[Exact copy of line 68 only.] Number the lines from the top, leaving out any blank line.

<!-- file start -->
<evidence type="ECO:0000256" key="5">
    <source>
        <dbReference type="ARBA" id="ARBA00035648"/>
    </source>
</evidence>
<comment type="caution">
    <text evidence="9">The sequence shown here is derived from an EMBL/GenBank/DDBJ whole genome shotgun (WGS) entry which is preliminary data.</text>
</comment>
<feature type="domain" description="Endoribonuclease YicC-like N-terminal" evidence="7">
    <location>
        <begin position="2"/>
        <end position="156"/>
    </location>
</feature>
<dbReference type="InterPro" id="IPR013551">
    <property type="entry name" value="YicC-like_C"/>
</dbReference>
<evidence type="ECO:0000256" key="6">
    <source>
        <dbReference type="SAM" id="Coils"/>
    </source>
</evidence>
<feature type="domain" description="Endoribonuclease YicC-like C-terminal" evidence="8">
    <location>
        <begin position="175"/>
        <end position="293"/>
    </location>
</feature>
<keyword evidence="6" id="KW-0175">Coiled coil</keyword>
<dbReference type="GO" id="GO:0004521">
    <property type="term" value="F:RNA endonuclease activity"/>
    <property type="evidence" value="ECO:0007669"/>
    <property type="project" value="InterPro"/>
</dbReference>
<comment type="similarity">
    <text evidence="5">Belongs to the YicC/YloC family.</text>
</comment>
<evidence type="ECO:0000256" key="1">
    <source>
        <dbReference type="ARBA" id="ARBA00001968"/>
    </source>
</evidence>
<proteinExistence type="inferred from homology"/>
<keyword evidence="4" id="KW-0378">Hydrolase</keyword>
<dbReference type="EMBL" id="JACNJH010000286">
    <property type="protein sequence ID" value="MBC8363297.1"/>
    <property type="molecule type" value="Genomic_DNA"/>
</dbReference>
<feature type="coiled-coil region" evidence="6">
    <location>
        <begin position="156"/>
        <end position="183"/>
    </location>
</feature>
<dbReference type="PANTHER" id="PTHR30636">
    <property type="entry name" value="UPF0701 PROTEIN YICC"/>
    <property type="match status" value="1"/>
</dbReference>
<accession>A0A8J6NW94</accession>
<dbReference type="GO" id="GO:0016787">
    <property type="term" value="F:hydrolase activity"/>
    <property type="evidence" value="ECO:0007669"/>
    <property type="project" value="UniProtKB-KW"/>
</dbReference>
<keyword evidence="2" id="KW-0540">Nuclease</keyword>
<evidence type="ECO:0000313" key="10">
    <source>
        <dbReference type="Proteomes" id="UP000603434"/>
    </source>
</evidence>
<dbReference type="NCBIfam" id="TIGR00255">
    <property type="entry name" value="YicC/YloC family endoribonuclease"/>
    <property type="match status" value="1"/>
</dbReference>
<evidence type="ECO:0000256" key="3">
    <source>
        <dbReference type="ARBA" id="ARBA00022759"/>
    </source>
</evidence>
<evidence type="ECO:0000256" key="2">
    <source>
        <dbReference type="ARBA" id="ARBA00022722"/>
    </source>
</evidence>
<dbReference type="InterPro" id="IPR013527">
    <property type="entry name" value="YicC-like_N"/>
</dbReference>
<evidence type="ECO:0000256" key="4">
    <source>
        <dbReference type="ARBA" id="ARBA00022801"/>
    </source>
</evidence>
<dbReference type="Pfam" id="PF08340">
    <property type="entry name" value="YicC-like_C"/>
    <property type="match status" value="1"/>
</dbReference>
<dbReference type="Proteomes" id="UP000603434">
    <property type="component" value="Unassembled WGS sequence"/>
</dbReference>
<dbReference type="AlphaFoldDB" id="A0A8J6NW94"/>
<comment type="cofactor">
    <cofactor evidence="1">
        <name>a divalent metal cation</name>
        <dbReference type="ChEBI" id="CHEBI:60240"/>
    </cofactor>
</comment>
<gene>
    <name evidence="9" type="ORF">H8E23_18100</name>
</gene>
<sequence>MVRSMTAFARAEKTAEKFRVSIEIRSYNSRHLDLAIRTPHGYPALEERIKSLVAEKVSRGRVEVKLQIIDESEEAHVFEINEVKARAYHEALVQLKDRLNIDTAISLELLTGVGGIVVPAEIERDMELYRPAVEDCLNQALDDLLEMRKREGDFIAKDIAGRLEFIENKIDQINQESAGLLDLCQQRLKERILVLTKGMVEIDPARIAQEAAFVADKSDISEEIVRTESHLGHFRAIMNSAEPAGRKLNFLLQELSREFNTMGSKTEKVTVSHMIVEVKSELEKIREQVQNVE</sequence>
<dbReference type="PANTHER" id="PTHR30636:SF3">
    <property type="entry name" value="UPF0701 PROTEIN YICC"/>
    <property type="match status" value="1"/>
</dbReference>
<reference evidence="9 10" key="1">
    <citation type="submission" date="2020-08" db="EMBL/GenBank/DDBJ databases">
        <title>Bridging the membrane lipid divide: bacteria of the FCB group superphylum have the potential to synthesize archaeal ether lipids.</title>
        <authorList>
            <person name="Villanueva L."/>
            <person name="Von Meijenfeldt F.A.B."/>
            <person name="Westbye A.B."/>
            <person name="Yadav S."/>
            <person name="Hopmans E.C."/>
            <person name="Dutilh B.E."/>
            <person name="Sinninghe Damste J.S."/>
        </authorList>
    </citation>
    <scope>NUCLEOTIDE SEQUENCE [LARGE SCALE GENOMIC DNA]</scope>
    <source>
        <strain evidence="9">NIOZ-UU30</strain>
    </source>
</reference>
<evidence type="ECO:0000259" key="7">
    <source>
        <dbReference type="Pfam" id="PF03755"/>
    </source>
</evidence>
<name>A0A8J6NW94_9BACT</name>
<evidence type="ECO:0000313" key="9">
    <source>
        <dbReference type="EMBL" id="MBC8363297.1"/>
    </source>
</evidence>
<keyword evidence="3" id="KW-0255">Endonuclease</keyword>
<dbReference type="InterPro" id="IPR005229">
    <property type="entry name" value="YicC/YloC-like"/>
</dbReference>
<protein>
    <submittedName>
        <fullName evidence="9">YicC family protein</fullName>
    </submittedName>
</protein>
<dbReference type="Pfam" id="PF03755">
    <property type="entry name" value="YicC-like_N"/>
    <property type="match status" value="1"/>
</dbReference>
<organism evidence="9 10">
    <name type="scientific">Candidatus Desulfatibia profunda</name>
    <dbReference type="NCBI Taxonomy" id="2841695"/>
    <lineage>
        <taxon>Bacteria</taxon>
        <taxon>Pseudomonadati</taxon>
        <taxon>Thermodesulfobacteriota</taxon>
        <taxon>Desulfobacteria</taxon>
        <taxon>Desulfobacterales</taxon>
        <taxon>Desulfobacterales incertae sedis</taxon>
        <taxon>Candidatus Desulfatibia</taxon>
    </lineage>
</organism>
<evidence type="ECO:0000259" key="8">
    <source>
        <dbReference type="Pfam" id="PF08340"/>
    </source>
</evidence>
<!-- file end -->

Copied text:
        <dbReference type="Proteomes" id="UP000603434"/>